Christ-followers ought to declare their love through their actions. Many Christians have the well-earned reputation of putting a lot of energy into their messages of disapproval — that’s their main activity! But disapproval is not the Lord’s main activity or His message! I hope people get the impression among Circle of Hope that, “We love you just like Jesus does.” For instance, we have been talking a lot about the protection of sexual minorities this week. I think it is an “of course” that people oriented toward Jesus and toward serving others would be among the first to look out for the human rights of any oppressed group, always showing them the utmost respect as image-bearers of God. The first time I ever got in “trouble” for moderating the Dialogue List was when I confronted a person who was sounding “anti-gay.” He was honing a message of disapproval and he wanted affirmation for it. I respected him, but I had to do my job, as pastor, to keep the community knit together in love, so I confronted him.
We want to be that unique Kingdom society within our secular culture that blesses those with whom we do not agree and who may not agree with us. Within that context of active, energetically-demonstrated love, we may then also make our differences clear. If we are loving as radically as we are given to love, this should only make the love we offer all the more meaningful and transformative. I don’t think I, or Circle of Hope, have always loved in transformative ways — but we mostly have! Even so, I am sorry for all the times people felt judgment, not love. People will outgrow us, get sick of us, or never understand us, but I always hope they never leave us because they bounced off our indifference or rejection.
We can’t make others accept before they agree. It takes faith.
I don’t think we are prone to judgment, but people feel judged nonetheless. It might be because they also need to learn the lesson we need to apply: the difference between acceptance and agreement. For instance, how someone sees sexual morality is the strange new litmus test for mutuality these days. Many people have liked us Christians but hated our morality. They have even felt “set up” when we were nice and then we did not agree with them; they felt welcomed to speak their minds and then felt betrayed when they were asked to listen. When it comes to unbelievers, in particular, they probably should restrain themselves from demanding that Jesus-followers sign up for the latest versions of the world’s philosophy, just like they don’t think Christians should tell them how to live. I felt like the church was demanding and a bit uncaring this week, too; so I also know something about how hard it can be to turn around and stay with love when I don’t feel the love coming my way. I still want to invite people into that process of staying with love in honor of Jesus, however.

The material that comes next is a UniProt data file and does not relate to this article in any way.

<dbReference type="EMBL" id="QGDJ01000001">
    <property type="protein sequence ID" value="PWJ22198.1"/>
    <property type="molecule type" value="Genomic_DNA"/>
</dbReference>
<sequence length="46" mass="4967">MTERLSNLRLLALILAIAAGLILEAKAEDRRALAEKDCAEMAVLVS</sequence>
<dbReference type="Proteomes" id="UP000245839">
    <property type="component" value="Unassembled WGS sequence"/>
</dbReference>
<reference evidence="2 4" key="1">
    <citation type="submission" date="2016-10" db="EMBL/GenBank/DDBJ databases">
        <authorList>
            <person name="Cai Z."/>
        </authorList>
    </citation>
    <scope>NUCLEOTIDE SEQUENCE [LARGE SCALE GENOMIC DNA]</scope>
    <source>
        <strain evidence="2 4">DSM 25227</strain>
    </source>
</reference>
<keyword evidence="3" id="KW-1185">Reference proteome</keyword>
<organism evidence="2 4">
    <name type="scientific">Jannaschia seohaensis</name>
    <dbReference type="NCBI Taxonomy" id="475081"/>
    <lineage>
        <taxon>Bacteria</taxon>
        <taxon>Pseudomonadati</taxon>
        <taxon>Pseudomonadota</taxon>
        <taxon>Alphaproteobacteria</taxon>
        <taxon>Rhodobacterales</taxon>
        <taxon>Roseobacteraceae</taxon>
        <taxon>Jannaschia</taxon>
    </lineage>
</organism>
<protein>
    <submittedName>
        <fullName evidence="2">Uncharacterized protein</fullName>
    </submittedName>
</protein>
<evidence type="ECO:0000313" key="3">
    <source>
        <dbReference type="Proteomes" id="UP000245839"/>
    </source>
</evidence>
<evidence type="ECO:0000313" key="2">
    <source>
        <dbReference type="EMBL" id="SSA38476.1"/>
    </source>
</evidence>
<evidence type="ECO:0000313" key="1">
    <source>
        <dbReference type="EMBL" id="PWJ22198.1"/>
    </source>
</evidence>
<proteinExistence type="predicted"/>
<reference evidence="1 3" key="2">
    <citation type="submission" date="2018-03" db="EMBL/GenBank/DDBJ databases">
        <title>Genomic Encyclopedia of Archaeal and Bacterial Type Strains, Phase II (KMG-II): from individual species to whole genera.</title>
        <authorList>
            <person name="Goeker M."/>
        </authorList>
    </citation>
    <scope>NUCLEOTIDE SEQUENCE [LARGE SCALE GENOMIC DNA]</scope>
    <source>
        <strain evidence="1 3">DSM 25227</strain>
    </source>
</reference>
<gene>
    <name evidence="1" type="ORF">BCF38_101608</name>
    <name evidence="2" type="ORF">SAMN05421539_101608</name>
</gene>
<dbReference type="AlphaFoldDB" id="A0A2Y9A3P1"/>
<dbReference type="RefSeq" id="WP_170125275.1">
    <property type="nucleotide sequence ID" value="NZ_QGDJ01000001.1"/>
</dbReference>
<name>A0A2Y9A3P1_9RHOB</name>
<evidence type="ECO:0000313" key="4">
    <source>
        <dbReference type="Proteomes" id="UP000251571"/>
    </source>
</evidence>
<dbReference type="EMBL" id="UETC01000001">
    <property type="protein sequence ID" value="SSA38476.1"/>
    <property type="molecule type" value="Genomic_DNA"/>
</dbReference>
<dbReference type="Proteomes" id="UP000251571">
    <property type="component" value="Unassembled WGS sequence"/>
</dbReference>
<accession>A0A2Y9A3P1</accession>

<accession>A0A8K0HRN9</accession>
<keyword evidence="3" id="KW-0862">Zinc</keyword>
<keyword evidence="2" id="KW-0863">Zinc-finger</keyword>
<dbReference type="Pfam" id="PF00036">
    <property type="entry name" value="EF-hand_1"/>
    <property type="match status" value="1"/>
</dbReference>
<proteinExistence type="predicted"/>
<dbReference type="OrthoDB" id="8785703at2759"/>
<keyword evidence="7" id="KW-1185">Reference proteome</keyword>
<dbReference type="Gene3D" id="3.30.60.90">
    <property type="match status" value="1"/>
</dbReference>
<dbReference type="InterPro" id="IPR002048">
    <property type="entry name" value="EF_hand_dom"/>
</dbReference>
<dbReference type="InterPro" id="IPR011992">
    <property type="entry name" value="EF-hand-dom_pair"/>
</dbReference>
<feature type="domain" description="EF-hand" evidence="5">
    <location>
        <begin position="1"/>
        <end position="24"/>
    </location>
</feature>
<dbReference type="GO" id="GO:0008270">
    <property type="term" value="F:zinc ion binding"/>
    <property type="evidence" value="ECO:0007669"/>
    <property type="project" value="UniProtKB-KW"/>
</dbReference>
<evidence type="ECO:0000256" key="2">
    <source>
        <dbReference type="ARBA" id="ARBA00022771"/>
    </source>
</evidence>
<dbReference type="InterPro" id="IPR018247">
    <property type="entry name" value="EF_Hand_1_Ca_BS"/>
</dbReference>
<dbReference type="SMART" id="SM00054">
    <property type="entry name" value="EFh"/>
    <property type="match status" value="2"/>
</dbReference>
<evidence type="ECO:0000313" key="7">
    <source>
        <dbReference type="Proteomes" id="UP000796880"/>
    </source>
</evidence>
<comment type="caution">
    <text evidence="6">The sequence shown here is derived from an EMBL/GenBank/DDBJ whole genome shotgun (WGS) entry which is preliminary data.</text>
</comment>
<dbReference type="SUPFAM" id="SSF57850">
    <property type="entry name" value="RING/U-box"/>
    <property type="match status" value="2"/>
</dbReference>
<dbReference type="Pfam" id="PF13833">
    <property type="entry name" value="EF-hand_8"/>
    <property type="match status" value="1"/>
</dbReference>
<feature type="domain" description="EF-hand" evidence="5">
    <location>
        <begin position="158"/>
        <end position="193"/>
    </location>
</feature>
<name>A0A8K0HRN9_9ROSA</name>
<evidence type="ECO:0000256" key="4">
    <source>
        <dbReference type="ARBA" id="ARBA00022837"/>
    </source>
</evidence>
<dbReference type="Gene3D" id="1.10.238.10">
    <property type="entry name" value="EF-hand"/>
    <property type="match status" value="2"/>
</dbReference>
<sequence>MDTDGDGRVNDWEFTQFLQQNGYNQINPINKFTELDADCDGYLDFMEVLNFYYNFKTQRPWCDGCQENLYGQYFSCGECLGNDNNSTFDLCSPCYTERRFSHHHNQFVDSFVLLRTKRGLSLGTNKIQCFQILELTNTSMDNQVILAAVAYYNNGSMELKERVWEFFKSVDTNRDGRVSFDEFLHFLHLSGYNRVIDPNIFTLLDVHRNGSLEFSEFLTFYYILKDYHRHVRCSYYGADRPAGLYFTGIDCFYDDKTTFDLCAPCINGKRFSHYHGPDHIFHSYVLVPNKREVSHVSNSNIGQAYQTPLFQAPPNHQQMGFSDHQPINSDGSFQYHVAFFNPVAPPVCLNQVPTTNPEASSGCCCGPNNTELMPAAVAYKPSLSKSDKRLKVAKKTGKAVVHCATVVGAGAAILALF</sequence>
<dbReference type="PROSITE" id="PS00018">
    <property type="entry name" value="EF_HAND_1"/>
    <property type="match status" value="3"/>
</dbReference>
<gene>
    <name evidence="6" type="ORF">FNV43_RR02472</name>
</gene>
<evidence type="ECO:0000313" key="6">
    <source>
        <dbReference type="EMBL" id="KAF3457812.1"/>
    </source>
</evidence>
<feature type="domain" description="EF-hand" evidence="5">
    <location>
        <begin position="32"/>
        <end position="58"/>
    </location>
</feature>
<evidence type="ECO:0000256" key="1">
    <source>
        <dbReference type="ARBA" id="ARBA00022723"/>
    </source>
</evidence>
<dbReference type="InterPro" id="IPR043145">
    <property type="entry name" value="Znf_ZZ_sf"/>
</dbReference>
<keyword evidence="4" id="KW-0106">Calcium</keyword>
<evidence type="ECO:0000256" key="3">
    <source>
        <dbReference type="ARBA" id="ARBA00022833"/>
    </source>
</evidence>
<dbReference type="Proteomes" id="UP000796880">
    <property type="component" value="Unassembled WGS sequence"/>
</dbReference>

I hope I am not wrong, but I think people can form mutually respectful friendships without demanding absolute agreement on all issues (most marriages seem to work this way!). There is a difference between acceptance and agreement. If there is acceptance, then any necessary agreement can be formed. Mutually respectful diversity, in the end, provides us with the most opportunity for growing, loving, and learning. What’s more, it allows Jesus to heal our wounds and make us one, just as the Healer and the Father are one, which is much more satisfying than anything the-powers-that-be promise.